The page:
Diagnosing Autism in Children


We get a lot of questions from parents who are struggling to find an official diagnosis from a Pediatrician after taking the Autism Test on our website. Here was a question that we received recently from one of our blog readers who gave us permission to publicly use the question. It was also answered in Issue 8 of Autism Parenting Magazine

Q: I have been going to a pediatrician about my son and his social interactions, to say it nicely. The school is working amazingly with him and me. The pediatrician asked me to do an on line test as well as his teacher. Results showed that my scores stated a diagnosis leaning towards autism but the teachers doesn’t (which she told me she gave him the benefit of the doubt on most). He has decided to look in other areas (i.e. lactose intolerance (negative) celiac (negative) we are waiting for a sleep disorder test) blood work has been mostly fine. After talking with the school over and over again they are pretty sure from their point of view and with working with other children with autism that he does have a form of it and they think Asperger’s Syndrome sounds closest, though I would think PDD-NOS [Pervasive Developmental Delay-Not Otherwise Specified]. I did your test and it did turn out as mild-moderate. I told the pediatrician I know my son has at least an anxiety disorder and he just said ok. But how do I get him to understand that my son can be very mellow and quiet most of the time but under stress or just out of the blue he can do a 180? I feel like he just doesn’t understand what I am saying. My son concentrates very well… to the point of fixating. The pediatrician said well he can definitely focus well so it can’t be autism. I feel even more certain that even though it wouldn’t be severe autism it would definitely be Asperger’s or PDD-NOS.  How do I make the pediatrician look in that direction and not at just separate symptoms (like not sleeping or having headaches)… sorry this is very broken but I am a little frustrated lol.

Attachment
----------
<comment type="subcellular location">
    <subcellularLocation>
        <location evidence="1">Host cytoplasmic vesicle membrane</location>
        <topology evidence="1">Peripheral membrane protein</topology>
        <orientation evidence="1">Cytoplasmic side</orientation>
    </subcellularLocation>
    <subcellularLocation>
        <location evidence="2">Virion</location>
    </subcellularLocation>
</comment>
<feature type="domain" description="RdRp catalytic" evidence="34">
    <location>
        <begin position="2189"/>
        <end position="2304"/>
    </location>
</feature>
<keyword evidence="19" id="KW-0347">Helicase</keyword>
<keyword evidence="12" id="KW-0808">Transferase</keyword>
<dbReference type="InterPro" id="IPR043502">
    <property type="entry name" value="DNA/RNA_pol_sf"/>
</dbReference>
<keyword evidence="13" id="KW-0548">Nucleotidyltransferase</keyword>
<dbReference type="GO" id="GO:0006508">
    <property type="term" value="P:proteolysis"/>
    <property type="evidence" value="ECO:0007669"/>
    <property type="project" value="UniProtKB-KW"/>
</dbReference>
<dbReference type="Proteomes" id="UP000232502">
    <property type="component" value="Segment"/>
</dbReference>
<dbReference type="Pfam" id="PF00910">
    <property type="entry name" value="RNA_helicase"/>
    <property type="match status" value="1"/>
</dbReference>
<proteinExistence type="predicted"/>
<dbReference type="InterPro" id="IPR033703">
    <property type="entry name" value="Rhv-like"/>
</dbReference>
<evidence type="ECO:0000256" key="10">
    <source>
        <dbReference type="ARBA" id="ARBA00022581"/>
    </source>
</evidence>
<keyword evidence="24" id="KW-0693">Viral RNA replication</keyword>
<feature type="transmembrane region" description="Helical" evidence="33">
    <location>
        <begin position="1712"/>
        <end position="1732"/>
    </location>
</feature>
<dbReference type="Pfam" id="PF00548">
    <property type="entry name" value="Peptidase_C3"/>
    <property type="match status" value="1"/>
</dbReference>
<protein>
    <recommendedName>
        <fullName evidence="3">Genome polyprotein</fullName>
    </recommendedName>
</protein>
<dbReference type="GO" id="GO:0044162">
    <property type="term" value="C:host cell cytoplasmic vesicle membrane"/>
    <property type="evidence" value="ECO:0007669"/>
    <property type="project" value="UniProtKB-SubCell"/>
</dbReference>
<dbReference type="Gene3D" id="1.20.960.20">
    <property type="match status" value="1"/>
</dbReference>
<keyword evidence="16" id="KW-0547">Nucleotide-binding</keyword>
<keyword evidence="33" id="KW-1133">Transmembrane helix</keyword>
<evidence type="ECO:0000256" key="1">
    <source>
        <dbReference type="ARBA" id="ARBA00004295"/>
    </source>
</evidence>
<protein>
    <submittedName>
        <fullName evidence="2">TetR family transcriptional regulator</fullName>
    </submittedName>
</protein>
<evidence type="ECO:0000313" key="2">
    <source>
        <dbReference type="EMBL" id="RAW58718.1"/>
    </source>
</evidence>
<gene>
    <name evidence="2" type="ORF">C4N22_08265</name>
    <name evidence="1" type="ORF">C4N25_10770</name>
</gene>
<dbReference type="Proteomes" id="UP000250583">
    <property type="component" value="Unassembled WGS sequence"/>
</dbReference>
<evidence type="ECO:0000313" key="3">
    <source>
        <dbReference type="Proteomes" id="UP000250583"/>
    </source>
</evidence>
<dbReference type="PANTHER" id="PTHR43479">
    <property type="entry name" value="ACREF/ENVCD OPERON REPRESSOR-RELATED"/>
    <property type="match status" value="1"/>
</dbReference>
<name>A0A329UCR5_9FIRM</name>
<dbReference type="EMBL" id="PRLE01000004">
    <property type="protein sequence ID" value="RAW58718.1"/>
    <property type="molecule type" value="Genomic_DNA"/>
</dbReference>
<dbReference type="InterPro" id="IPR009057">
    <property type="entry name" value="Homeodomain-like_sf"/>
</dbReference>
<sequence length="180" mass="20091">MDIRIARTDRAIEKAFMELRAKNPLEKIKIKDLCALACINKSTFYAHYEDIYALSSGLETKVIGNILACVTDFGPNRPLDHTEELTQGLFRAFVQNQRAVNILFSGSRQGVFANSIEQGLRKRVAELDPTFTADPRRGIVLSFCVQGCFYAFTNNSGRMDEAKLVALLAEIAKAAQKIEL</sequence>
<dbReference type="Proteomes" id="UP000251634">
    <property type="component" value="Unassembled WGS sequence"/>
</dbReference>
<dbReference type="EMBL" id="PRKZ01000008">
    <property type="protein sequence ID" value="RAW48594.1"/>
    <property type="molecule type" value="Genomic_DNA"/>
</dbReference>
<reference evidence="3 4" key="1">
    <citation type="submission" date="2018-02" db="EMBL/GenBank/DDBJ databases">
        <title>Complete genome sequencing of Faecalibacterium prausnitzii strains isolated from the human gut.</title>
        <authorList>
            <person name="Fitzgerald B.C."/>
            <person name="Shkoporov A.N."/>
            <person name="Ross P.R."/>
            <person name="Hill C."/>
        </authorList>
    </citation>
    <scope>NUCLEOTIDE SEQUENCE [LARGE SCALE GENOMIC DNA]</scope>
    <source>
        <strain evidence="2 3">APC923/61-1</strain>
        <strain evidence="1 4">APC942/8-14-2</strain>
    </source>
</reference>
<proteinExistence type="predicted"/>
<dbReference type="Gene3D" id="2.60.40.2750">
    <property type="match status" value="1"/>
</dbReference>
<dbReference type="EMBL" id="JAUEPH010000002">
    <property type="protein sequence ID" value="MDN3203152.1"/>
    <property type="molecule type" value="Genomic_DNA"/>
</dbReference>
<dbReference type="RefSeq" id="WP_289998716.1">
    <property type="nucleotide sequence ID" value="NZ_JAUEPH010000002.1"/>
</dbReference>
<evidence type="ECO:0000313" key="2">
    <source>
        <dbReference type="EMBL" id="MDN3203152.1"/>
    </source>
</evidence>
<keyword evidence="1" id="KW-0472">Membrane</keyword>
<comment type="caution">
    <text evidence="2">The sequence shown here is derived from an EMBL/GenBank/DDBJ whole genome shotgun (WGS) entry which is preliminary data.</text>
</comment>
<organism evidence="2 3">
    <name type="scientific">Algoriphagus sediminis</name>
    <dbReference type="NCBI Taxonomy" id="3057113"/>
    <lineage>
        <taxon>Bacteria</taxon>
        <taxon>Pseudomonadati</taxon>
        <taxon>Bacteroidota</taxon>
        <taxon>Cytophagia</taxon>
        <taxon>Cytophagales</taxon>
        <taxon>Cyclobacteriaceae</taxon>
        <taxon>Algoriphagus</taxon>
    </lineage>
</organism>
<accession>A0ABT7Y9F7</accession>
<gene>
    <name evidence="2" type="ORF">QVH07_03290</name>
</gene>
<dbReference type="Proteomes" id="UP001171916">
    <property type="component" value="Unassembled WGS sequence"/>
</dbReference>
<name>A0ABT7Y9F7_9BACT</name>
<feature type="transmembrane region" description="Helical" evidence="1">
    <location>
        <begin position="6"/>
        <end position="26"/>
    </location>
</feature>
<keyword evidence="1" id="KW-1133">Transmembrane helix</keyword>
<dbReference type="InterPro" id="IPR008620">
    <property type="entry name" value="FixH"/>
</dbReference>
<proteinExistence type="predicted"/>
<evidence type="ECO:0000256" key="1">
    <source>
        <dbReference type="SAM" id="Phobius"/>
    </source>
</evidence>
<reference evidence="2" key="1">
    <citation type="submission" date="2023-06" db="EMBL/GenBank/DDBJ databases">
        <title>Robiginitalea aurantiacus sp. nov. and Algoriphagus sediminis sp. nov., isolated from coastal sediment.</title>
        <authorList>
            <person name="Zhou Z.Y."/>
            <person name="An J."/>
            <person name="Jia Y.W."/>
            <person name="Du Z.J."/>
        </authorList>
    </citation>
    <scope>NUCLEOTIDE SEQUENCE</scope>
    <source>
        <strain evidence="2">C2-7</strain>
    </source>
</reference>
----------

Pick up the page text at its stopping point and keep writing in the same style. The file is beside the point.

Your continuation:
A: Not to sound too blunt, but you need a new pediatrician.  A common misconception that parents have is that the longer a pediatrician has been in business –the more knowledgeable they are. I disagree.  Unfortunately, I have run across many pediatricians that think they know it all because they have been a pediatrician for twenty or more years.  What I have often found is that, although they may be experienced on medical issues and emergencies, they often don’t stay current with neurological and behavioral differences.  In plain English, they know the word autism but little else about it. I urge you to educate this pediatrician when you go into the office to sign a form to transfer your son’s medical records to another office. If you don’t educate him, who will? We don’t want more kids being left to the wayside.

Diagnosing Autism in Children

How to deal with your Pediatrician